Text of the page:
DNA binding by the Myc oncoproteins.

G. J. Kato, D. S. Wechsler, C. V. Dang

Research output: Contribution to journalReview articlepeer-review


The c-Myc protein is a potential activator of transcription, with the ability to bind in a heterodimer form with Max to DNA sequences containing the core hexanucleotide sequence CAC(G/A)TG. These properties are shared with L-Myc, a homologous oncoprotein expressed in small cell lung carcinoma cells; with N-Myc, expressed in neuroblastoma cells; and with avian v-Myc, the c-Myc homolog expressed by a chicken retrovirus. The c-Myc, and probably v-Myc, proteins also have nonspecific DNA binding function, which may improve the kinetics of specific DNA binding. Curiously, this domain appears not to be conserved in L-Myc or N-Myc [22]. The data that have accumulated to date are consistent with a model in which a c-Myc/Max heterodimer positively regulates the transcription of growth-related genes, with Max homodimer functioning as a negative regulator of the same genes (Fig. 4) [55]. Max is expressed constitutively at low levels, whereas c-Myc is expressed at low levels in quiescent cells, but high levels of c-Myc are induced by mitogenic stimulation [56]. Thus, in proliferating cells c-Myc/Max heterodimers might bind to the regulatory elements of growth-related genes, where the c-Myc TAD might stimulate transcription. Conversely, in quiescent cells with little c-Myc present, Max homodimers might predominate. They might bind to exactly the same regulatory elements, but due to the apparent absence of a TAD in Max [36], transcription might be repressed. Validation of this model will require the demonstration of clear regulation of a physiological promoter of a growth-related gene by c-Myc/Max. Although it is widely believed that Myc proteins function as transcriptional activators, this hypothesis has only been conclusively supported recently [57, 58]. A theory that c-Myc plays a role in DNA replication is not as well substantiated at this point. It is even possible that Myc might be involved in both transcription and replication. Although the function of these fascinating proteins has been enigmatic for a decade, the rate of progress in our understanding of Myc function is accelerating. Such progress will undoubtedly lead to a deeper appreciation of this protein, which lies at the crossroads of cellular proliferation and oncogenesis.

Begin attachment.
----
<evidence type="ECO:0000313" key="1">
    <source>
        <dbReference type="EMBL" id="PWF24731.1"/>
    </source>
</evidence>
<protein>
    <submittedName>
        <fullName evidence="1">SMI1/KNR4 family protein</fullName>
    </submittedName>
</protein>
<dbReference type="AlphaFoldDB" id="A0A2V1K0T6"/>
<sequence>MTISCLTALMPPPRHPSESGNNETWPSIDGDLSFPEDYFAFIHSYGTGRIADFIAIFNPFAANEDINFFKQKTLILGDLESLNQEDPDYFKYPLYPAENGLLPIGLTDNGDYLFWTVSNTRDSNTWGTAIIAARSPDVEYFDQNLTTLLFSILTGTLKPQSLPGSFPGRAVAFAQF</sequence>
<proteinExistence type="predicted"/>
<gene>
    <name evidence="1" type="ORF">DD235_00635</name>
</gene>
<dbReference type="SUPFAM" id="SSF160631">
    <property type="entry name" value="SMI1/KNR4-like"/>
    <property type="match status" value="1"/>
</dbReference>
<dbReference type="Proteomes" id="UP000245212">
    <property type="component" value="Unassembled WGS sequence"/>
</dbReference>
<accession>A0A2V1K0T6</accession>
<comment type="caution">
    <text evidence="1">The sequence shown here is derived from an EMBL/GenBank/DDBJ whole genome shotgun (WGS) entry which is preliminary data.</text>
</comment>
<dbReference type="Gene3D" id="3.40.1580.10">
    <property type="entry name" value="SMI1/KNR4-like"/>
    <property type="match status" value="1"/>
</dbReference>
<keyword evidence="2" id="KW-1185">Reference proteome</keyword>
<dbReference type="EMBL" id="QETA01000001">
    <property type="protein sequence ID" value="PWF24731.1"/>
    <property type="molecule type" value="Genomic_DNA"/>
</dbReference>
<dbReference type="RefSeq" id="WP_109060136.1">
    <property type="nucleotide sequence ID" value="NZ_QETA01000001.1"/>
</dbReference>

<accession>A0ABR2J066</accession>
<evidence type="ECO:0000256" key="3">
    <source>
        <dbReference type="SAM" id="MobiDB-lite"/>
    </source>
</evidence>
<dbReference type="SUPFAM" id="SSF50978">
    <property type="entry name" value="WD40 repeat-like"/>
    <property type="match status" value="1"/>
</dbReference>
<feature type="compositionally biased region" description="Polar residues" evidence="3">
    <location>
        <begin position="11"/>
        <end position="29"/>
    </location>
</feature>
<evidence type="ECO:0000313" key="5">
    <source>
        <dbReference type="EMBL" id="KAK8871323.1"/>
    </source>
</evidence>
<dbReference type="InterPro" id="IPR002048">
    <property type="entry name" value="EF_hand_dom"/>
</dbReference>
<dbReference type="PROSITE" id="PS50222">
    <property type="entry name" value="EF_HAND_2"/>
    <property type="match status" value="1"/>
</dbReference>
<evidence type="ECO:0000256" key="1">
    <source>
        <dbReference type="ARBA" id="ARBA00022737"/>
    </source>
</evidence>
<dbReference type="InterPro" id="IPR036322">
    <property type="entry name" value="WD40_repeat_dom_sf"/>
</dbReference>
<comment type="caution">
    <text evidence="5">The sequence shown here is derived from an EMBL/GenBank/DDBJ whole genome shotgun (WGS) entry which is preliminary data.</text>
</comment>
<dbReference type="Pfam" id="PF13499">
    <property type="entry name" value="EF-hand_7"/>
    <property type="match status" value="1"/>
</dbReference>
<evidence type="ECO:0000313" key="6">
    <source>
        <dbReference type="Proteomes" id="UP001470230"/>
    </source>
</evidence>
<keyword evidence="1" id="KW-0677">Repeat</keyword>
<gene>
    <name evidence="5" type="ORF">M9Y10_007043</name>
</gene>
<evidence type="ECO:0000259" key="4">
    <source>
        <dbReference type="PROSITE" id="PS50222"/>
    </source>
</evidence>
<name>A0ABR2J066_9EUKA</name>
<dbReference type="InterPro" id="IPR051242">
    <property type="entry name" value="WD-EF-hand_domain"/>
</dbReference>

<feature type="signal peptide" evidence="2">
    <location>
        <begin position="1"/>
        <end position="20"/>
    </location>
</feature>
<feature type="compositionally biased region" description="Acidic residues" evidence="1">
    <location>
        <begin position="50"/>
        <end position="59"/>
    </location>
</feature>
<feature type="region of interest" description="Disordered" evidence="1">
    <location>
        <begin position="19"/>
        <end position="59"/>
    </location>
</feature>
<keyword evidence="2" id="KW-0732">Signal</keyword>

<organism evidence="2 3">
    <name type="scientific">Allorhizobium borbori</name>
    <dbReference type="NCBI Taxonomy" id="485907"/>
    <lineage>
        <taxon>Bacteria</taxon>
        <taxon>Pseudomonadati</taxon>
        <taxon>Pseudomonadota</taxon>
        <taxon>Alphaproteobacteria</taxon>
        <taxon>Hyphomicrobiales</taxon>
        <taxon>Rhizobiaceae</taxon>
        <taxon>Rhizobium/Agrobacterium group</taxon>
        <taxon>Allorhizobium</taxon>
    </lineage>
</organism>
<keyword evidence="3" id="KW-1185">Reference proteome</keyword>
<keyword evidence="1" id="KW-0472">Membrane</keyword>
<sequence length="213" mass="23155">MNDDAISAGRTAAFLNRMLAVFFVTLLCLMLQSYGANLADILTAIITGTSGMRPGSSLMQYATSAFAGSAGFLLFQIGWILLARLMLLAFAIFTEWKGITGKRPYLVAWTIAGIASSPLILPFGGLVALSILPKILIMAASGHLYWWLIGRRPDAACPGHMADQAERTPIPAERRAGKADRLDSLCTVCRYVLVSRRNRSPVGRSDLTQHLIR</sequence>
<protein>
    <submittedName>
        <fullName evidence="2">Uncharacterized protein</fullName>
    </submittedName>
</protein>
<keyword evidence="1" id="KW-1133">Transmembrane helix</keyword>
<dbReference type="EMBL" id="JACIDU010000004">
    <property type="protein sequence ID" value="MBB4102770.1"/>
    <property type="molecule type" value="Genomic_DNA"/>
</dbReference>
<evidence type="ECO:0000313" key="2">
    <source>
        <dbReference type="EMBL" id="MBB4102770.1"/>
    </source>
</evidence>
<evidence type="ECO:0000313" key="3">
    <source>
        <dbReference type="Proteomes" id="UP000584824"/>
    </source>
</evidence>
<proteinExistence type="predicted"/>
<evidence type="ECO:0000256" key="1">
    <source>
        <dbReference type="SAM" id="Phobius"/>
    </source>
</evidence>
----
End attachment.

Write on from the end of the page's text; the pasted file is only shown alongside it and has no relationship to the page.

Original languageEnglish (US)
Pages (from-to)313-325
Number of pages13
JournalCancer treatment and research
StatePublished - 1992
Externally publishedYes

ASJC Scopus subject areas

  • Oncology
  • Cancer Research


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